One of the most popular and recognizable knives from Spyderco is their Para Military 2. Nearly a decade has passed since its first release, but the PM2 remains as popular as ever. It is because of its popularity that Spyderco released their Para 3, a new but reminiscent variant of the PM2 and the Military model before it. The Para 3 is almost exactly a year old now. It was one of the best selling knives of 2017 but has also received mixed reviews from its users. I may be late to the party, but here are my thoughts and review on the knife.
- Overall Length: 7.24″ (184 mm)
- Blade Length: 2.95″ (75 mm)
- Edge Length: 2.62″ (67 mm)
- Closed Length: 4.29″ (109 mm)
- Blade Thickness: 0.145″ (3.8 mm)
- Weight: 3.4 oz (96 g)
- Steel: CPM S30V
- Handle: G-10
- Grind: Full-Flat
- Lock Type: Compression
- Tip Carry Position: Tip-Up/Down
- Clip Position: Ambi
- Origin: United States
(Courtesy of Spyderco)
My thoughts and review
The Para 3 doesn’t have any glaring issues, but a few features immediately attract my attention. It’s fairly lightweight (3.4 oz), has a quality G-10 handle, and features the Spyderco-patented compression lock. The compression lock is located on the spine of the handle and is kept out of the way from your fingers as you work. The standard Para 3 comes in CPM S30V steel; though not the best steel, has all the ideal qualities for a folder. If you don’t have a knife with S30V, don’t shy away from it. If you already do and are interested in the Para 3, it is also available in S110V and Cru-Wear. The quality of a knife can’t be judged based on steel choice alone, but in Spyderco’s case, their ardent fans claim these superior knife steels live up to the hype.
Addressing insecurities: How much does size actually matter?
From one owner’s approval to another’s disappointment, the Para 3 was designed to be a compact version of the PM2 rather than an actual successor.The Para 3 isn’t an incredibly small knife; it’s just slightly smaller than others. Based on my personal use, I appreciate the ergonomic design of the knife, but I will say that the finger groove directly adjacent to the compression lock feels a little too thin for my liking. I don’t mind the overall length of the knife or blade itself, but the width of this finger groove on the handle isn’t ideal. Just in case you’re wondering, I have average size hands so that medium-sized gloves run tight and large gloves run loose across all manufacturers.
Some people might have to worry about blade-length restrictions because of their location or occupation. Some localities or institutions have specific laws while others have a more tacit restriction. If you happen to live in one of these areas, the blade length on the Para 3 has a listed measurement of 2.95,” and its edge is 2.62” (courtesy of Spyderco). I went ahead and used measuring tape to check the edge for myself out of curiosity, and it was just a hair shy of 2.7”.
Despite its minor drawbacks, I do appreciate the size of the Para 3. It isn’t the lightest, shortest, or even the most compact, but the Para 3 offers one of the best combinations of features that makes it a practical pocketknife. The folder is convenient to carry regardless of your clothing. The knife carries comfortably in gym shorts with an elastic waistband or even skinny jeans (I mean—I’d think so). With the surplus of knife models available on the market, there are indubitably more compact options out there, but the Para 3‘s combination of features is ideal for an EDC knife across most wardrobe choices. The Para 3 carries the essence of a true pocketknife and neither the blade nor handle feels undersized to perform its job.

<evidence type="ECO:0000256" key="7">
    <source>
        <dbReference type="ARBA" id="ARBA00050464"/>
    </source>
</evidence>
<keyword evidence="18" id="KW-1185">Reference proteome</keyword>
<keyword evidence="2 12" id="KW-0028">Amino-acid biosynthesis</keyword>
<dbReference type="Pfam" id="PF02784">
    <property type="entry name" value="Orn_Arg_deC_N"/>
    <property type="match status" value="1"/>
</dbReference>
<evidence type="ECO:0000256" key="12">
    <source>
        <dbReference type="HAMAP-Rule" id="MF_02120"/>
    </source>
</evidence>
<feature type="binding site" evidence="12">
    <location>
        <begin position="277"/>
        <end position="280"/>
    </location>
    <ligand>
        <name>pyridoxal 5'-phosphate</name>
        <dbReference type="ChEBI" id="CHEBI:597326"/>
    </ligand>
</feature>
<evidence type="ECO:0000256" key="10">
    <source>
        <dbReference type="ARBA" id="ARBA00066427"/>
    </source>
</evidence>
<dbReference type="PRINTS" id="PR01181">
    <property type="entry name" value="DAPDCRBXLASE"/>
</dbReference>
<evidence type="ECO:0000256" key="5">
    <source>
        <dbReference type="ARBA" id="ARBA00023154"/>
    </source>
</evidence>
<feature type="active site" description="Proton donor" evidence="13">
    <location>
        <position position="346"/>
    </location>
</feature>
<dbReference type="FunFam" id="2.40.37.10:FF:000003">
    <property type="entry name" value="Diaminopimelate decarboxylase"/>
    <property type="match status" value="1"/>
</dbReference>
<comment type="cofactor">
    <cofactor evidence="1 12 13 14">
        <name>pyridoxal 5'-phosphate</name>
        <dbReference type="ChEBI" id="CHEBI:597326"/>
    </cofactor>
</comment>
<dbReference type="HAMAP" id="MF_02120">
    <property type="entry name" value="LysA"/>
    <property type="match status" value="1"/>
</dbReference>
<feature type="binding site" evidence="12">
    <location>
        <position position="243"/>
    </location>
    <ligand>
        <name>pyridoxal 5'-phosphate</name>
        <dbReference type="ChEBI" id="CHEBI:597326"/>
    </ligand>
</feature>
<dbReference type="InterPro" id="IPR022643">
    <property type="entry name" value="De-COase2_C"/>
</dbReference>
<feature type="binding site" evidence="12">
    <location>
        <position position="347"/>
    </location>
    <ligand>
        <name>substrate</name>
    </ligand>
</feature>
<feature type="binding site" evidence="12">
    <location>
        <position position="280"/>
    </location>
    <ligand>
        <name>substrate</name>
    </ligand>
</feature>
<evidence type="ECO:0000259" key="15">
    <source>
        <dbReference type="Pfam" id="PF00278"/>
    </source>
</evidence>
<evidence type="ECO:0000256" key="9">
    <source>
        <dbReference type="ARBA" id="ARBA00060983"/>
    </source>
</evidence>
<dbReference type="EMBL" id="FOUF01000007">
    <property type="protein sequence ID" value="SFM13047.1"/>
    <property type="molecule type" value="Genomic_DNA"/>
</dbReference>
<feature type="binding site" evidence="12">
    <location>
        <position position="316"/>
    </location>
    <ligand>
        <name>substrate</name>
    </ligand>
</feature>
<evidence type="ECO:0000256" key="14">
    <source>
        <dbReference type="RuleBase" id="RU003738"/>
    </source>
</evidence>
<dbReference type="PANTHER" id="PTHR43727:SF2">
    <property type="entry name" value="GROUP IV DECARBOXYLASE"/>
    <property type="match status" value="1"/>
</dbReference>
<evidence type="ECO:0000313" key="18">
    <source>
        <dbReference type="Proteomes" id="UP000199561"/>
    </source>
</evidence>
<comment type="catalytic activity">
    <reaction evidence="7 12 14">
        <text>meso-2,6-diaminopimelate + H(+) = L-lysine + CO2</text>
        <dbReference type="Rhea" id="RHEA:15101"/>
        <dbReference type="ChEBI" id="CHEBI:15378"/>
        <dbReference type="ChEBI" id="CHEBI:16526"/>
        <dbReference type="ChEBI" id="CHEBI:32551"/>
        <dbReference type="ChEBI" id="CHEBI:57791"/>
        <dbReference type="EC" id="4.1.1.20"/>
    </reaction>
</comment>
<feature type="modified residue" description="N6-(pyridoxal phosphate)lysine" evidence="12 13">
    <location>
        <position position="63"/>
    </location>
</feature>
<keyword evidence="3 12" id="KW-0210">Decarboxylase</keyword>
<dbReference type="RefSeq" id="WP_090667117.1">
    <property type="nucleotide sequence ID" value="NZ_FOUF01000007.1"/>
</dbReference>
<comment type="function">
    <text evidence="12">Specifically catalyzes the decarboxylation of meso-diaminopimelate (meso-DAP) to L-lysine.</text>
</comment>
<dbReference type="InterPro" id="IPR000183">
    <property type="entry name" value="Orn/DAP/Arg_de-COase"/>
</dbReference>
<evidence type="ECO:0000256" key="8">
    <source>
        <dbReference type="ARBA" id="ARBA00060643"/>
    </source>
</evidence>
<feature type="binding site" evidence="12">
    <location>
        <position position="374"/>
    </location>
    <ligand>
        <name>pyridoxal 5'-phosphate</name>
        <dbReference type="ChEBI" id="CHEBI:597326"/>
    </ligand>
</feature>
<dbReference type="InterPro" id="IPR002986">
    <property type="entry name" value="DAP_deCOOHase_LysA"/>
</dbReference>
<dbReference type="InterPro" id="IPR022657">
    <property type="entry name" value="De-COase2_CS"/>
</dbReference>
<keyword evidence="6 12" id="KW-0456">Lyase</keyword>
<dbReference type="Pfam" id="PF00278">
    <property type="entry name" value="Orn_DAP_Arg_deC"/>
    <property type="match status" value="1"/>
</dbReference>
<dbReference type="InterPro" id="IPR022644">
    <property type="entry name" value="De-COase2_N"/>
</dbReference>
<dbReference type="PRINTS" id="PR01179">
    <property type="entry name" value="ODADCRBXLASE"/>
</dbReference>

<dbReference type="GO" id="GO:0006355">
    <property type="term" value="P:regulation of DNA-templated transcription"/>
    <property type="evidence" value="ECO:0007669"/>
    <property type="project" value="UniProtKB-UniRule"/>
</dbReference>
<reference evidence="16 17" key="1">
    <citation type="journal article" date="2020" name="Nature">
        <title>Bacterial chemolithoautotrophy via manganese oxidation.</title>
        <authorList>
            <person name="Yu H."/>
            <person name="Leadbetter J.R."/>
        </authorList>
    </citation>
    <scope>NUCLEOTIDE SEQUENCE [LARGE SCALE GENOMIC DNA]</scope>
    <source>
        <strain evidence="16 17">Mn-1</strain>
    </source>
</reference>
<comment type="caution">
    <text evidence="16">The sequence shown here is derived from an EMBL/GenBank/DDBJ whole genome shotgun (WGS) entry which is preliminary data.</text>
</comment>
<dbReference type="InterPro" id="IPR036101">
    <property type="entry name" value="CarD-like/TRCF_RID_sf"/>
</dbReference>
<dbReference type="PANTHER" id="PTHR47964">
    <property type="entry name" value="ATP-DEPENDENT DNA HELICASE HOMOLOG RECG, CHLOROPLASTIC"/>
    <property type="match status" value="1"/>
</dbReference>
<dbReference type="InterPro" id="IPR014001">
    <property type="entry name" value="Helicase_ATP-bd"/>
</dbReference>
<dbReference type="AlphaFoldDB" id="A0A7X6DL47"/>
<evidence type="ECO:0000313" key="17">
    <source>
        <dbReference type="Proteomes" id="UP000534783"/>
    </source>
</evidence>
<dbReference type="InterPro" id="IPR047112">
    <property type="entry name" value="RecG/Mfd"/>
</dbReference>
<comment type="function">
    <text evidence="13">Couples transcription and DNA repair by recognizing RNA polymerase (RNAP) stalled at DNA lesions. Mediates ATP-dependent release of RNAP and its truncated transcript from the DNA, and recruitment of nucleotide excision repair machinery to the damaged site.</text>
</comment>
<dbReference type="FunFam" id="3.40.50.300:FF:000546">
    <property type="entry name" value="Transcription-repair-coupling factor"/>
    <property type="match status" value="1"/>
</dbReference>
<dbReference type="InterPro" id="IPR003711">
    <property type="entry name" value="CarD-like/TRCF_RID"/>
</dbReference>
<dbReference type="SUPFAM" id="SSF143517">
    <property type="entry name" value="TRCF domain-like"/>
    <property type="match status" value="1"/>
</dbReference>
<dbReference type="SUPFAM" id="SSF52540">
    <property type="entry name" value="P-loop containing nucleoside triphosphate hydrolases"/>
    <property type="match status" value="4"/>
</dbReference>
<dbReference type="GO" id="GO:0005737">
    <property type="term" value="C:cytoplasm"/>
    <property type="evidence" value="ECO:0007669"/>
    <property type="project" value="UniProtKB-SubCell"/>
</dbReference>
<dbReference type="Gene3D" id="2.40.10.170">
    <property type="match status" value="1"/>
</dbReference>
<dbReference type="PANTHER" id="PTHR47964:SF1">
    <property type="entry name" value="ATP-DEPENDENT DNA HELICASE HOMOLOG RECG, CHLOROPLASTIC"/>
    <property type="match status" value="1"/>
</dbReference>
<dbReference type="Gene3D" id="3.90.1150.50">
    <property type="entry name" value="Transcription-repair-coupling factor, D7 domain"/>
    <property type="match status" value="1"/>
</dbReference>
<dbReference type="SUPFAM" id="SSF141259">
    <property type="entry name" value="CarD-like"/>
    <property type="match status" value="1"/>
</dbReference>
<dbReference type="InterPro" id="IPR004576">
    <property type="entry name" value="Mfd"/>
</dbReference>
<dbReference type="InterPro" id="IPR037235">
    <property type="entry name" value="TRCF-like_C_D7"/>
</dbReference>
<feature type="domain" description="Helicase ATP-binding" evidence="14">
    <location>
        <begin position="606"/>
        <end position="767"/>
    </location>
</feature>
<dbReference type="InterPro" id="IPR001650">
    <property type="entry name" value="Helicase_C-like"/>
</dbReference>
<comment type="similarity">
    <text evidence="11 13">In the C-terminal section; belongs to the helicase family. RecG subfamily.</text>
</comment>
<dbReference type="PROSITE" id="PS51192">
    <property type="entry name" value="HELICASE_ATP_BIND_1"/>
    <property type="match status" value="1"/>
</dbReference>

If I were to nitpick…
I have stated in my review of the Spyderco Manix 2 that it is one of the best EDC knives on the market because of its ergonomics, especially the intricate details in the handle design. It may be unfair to compare the compact Para 3 to the burly Manix 2, two folders built for two different purposes, but there is one area where the Manix 2 excels in its design while the Para 3 falls just a little short, its choil.
A quick word about knife choils, it is not essential. What I like about a good choil is how well I can “choke up” on a blade for better control, but what I appreciate just as much is a blade’s edge that comes down as close to the handle as possible. Both of these features serve the same exact purpose so I’m mostly indifferent, but I do prefer a well-designed choil.
The choil on the Para 3 isn’t well-designed, it’s just there to be there. The choil is a little flat and not as concave as other knives I own; this ties back to the possible size issue some users might have with the knife. As I mentioned earlier, if the Para 3 were to have a slightly wider handle or even just a little more jimping on the choil rather than the miniscule amount that is on there, I probably would not have been bothered by the choil at all. Though the choil felt weird at first, I grew used to it after a few days. Again, I’m nit-picking here, but if you have thick fingers then I would check the knife out in person before making a purchase online.
-Compact and lightweight design that doesn’t compromise practicality
-Compression lock is a great locking mechanism
-Comfortable to carry regardless of clothing
-Handle might be too small for some
The Para 3 is a worthy adaptation of the Para Military 2. The handle might run a little too small for some people’s liking, but the practicality of the knife isn’t compromised for the sake of being a compact design. Though smaller in size, this is another knife that lives up Spyderco’s reputation. At the time of writing this review, the Para 3 has an MSRP of $199.95, but you can find it significantly cheaper from other retailers.
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